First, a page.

Hungry? The New Yorker's Book Bench blog served up a tempting menu of literary sandwiches, including the "Lady Cheddarley's Lover: a controversial abundance of melted cheddar and several unprintable ingredients" and the "Animal Farm: supposed to include a variety of meats in equal parts; in practice, though, mostly ham."


University of Minnesota Press: Laurentian Divide by Sarah Stonich

'Superman' Soars on the Screen and in Print

Waiting for 'Superman', the documentary directed by Davis Guggenheim about problems in the public school system and how to fix them, had a limited release October 8 and is now rolling out nationally. Last weekend the movie played in 182 theaters, was #18 and had ticket sales of $4,081 per show, which put it behind only the top two films, Jackass 3-D and Red. It's been lauded by many critics. Harvey Weinstein, who has nothing to do with the production, predicted it will win an Oscar.

The tie-in is doing very nicely, too: this Sunday Waiting for 'Superman': How We Can Save America's Failing Public Schools, a Participant Media guide edited by Karl Weber and published a month ago by PublicAffairs, hits #1 on the New York Times bestseller list. The #1 reason for that, according to David Steinberger, president and CEO of Perseus Book Group, is because "when you come out of the theater, you want to do something, and our book answers that."

The book includes a range of concrete suggestions for helping fix public schools, as well as something we've never seen before: each copy has a code for a $15 donation the reader can make online at to benefit any of thousands of very specific classroom projects listed on the site. Steinberger himself donated his $15 to a classroom in Brooklyn, N.Y., for art supplies.

The book has done very well at some accounts but not everywhere. The problem: "People are aware of the film but not the book," Steinberger said. The solution: like the issue it discusses, this worthy book needs some tender loving care and a little extra visibility.


GLOW: Little, Brown Books for Young Readers: We Contain Multitudes by Sarah Henstra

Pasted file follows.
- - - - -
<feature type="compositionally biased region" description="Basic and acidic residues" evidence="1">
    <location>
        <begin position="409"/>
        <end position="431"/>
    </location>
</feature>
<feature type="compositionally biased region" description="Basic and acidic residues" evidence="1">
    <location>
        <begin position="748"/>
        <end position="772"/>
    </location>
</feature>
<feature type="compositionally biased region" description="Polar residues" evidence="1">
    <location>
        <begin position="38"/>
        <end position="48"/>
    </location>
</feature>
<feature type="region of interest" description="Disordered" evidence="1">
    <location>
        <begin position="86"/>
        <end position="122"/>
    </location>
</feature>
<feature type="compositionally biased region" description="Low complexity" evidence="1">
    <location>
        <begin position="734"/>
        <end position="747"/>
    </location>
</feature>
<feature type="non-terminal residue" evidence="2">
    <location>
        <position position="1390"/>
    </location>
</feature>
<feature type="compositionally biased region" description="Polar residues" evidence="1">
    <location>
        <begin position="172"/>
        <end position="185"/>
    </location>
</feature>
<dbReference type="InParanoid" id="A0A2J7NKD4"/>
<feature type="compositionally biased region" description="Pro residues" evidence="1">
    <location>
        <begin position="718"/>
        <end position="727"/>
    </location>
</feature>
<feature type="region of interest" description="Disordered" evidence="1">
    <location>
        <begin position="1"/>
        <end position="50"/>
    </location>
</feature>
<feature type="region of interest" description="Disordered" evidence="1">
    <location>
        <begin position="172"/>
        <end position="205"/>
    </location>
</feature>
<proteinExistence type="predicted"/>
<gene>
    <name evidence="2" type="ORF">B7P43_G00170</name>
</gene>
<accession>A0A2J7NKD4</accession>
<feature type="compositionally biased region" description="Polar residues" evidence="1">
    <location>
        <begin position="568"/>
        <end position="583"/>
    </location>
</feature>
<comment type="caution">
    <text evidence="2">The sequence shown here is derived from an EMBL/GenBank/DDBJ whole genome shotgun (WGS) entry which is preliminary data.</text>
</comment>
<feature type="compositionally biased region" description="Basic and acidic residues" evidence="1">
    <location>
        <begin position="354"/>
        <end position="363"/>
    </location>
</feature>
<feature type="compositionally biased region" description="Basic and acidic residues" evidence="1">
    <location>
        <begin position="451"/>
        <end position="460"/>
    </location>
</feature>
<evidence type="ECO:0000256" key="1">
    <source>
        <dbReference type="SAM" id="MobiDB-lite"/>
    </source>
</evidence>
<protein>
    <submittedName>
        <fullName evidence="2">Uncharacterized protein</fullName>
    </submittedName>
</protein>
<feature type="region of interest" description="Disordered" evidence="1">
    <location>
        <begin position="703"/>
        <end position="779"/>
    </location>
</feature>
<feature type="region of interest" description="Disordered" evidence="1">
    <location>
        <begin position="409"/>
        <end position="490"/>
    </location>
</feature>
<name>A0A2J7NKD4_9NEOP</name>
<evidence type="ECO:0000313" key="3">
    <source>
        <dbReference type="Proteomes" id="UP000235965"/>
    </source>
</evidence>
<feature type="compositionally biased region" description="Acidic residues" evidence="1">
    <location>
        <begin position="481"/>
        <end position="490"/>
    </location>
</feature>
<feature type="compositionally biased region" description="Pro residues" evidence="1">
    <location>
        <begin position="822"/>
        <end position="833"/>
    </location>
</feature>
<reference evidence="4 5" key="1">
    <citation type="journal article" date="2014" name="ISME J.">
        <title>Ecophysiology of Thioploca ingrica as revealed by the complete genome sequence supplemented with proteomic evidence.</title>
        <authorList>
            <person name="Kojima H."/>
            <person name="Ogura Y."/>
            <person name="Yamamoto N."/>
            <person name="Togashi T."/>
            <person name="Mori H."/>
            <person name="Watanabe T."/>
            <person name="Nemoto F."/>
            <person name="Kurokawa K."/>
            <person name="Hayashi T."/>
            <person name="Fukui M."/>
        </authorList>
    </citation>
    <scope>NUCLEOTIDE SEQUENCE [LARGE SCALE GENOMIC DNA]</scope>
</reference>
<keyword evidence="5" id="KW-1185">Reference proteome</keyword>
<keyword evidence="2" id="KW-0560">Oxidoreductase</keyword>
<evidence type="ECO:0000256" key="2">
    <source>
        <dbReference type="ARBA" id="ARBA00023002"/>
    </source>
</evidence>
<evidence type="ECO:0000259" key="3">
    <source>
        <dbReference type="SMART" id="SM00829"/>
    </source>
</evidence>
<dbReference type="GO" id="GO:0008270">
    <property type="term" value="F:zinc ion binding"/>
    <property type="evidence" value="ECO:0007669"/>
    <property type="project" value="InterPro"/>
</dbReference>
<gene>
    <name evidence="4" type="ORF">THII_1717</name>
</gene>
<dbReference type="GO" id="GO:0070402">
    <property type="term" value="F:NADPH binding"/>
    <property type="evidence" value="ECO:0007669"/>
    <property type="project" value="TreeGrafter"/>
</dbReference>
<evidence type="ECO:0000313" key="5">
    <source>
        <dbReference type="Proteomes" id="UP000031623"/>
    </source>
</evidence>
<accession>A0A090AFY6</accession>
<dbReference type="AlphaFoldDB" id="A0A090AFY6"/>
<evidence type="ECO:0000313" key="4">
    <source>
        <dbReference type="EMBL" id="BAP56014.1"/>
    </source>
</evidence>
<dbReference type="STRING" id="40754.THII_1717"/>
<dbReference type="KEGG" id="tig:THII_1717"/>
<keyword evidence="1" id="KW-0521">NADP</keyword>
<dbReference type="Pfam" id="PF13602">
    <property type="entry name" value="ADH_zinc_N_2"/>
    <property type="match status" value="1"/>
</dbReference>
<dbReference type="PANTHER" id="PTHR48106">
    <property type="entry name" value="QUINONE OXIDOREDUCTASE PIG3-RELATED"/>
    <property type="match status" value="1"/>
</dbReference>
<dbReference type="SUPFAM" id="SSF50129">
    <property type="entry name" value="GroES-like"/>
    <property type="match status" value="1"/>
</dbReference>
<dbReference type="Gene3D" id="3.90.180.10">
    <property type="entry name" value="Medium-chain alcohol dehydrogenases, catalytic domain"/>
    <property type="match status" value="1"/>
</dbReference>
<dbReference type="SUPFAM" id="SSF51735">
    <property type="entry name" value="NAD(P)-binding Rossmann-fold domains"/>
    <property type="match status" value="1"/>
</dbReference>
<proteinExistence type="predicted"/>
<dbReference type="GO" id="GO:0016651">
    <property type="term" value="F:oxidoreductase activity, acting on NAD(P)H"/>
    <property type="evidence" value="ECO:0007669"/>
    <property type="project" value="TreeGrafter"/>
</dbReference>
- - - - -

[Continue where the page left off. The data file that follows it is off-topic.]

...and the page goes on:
Media and Movies

Media Heat: Tom McCarthy on C

Tomorrow morning on the Early Show and Today Show: Stacy Kaiser, author of How to Be a Grown Up: The Ten Secret Skills Everyone Needs to Know (HarperOne, $25.99, 9780061941184/0061941182).


Tomorrow on MSNBC's Countdown with Keith Olbermann: Bob Cavnar, author of Disaster on the Horizon: High Stakes, High Risks, and the Story Behind the Deepwater Well Blowout (Chelsea Green Publishing, $14.95, 9781603583169/1603583165).


Tomorrow on KCRW's Bookworm: Tom McCarthy, author of C (Knopf, $25.95, 9780307593337/0307593339). As the show put it: "Tom McCarthy's C is one of those post-modern novels designed to drill a hole in your head and help you inventory the contents of your mind. This conversation takes us into the twists and turns of a brainiac's ingenuity. We stop to take a shrewd assessment of the use of this kind of novel in a post-literate culture."


Tomorrow on NPR's Diane Rehm Show: Ted Fishman, author of Shock of Gray: The Aging of the World's Population and How it Pits Young Against Old, Child Against Parent, Worker Against Boss, Company Against Rival, and Nation Against Nation (Scribner, $27.50, 9781416551027/1416551026).


Tomorrow on the Wendy Williams Show: Lauren Conrad, author of Sugar and Spice: An L.A. Candy Novel (HarperCollins, $17.99, 9780061767623/006176762X) and Lauren Conrad Style (HarperCollins, $19.99, 9780061989148/0061989142).


Tomorrow night in a repeat on the Late Show with David Letterman: Jon Stewart, author of The Daily Show with Jon Stewart Presents Earth (The Book): A Visitor's Guide to the Human Race (Grand Central, $27.99, 9780446579223/044657922X).


Greystone Books: The Hidden Life of Trees: What They Feel, How They Communicate--Discoveries from a Secret World by Peter Wohlleben, translated by Jane Billinghurst

Movies: Replay; Garden of Eden

Everything old is new again.

Warner Bros. is "in early talks" with Ben Affleck to direct and possibly star in Replay, adapted by Jason Smilovic from Ken Grimwood's 1987 novel. reported that Affleck "just met with Smilovic and Goldsmith Thomas, and gave them a bunch of notes. Smilovic has gone back to do another pass." 


Roadside Attractions acquired the U.S. rights to Garden of Eden, an adaptation of Ernest Hemingway's last novel directed by John Irvin and starring Mena Suvari and Jack Huston, wrote. The novel was published posthumously in 1986.


Dutton Books: The Woman Inside by E.G. Scott

Judy Blume Adapting... Judy Blume

Judy Blume has written a screenplay for Tiger Eyes with her son, Lawrence, who is directing the first Blume novel "to be translated to a feature film, although there have been several TV incarnations of her works," according to the Hollywood Reporter. Tashmoo Productions, the Blumes' production company, has partnered with Amber Entertainment to produce the movie, and U.K. chain retailer Tesco "is financing the film as part of a multipicture deal based on adaptations of best-selling novels."


Books & Authors

Awards: Prizes at Bouchercon; Saskatchewan Shortlists